1. Identification of defective cellular component in the marrow environment of mice with disrupted collagen X function by co-culture assays. We anticipate an inappropriate hematopoietic environment in the marrow arising as a consequence of the disruption of collagen X function. Studies will ascertain if the marrow defects originate in the marrow stroma, or involve blood cell progenitors by co-culturing hematopoietic stem cells with stromal cells, hypertrophic chondrocytes, and osteoblasts in liquid and methylcellulose.
2. Bone marrow transplants. This in vivo approach will test the hypothesis that the defect in collagen X mice resides in the stroma.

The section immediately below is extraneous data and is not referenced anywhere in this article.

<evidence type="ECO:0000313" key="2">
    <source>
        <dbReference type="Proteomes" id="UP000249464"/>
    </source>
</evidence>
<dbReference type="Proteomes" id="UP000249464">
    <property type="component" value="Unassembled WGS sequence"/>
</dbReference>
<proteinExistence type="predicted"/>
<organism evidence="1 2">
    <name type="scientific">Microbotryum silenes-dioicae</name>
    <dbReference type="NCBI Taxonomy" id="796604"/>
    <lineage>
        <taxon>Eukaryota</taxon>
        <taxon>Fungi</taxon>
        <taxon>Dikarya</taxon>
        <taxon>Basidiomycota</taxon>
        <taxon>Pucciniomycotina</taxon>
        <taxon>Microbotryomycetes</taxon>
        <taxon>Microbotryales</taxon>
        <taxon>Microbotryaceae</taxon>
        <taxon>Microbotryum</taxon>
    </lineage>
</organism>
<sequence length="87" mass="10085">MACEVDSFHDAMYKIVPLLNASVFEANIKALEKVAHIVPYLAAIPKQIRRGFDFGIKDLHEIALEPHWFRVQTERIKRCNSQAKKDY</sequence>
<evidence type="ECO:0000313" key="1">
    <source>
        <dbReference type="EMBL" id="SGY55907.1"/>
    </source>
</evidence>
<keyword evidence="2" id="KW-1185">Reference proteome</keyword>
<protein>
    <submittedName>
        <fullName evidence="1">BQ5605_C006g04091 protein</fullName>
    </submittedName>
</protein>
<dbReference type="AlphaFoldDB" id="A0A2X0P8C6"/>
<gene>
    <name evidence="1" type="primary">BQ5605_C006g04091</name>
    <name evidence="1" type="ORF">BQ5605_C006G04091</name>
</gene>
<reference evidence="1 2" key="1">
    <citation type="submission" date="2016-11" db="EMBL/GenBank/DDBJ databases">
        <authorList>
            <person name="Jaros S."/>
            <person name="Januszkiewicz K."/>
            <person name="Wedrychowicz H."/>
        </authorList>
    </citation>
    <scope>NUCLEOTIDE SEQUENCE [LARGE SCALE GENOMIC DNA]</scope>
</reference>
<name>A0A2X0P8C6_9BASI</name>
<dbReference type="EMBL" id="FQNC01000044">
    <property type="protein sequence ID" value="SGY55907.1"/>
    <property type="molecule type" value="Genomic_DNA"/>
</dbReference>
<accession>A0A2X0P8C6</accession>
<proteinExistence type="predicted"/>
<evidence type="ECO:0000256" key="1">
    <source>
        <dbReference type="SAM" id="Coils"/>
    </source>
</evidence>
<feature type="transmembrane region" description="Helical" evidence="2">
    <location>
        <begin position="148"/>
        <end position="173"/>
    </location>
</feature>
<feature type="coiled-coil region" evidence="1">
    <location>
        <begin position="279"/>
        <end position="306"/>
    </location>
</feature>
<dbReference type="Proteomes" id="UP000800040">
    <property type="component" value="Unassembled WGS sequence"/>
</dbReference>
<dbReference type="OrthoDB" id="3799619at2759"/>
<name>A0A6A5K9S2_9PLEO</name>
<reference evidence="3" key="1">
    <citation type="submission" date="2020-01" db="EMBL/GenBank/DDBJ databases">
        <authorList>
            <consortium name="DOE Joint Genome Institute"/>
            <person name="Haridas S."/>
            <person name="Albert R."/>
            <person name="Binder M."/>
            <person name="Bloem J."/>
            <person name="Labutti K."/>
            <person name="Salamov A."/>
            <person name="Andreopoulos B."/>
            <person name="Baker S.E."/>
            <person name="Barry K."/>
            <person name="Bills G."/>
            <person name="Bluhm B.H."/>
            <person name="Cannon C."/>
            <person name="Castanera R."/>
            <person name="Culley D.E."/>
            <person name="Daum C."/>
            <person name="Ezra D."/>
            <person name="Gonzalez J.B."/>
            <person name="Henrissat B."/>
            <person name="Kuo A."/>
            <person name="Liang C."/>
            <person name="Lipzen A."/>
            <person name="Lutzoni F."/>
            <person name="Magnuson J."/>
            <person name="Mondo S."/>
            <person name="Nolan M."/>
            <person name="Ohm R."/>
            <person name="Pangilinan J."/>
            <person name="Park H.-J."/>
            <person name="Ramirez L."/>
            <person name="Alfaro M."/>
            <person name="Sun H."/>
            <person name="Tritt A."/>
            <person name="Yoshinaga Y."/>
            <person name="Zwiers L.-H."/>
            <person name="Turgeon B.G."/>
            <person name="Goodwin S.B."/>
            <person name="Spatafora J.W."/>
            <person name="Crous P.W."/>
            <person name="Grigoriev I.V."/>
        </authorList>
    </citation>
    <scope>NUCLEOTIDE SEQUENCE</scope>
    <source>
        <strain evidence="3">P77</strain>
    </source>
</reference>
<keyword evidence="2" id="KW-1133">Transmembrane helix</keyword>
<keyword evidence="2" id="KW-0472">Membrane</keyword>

3. Identification of proteoglycans (PGs)/glycosaminoglycans (GAGs) that are altered in the growth plate/bone marrow junction, and testing if these molecules bind collagen X. Our data indicate a reduction of heparan sulfate (HS)-containing PG(s) in hypertrophic cartilage of the collagen X mice. HSPGs have been implicated in orchestrating hematopoietic niches by sequestering cytokines and juxtaposing them with hematopoietic stem cells and the stroma. We propose that the collagen X network is stabilized by associations with these molecules, and that its disruption leads to GAG/PG decompartmentalization in the growth plate-marrow junction. Studies will include: a) localization of selected PGs in the chondro-osseous junction by immunohistochemistry; b) co-localization of affected molecule(s) with collagen X by immunoelectron microscopy; c) determination if these PGs bind collagen X by affinity coelectrophoresis (ACE); and d) co-culture of hematopoietic stem cells with hypertrophic cartilage and collagen X/PG/GAG-containing matrices, +/- modulators of GAG biosynthesis.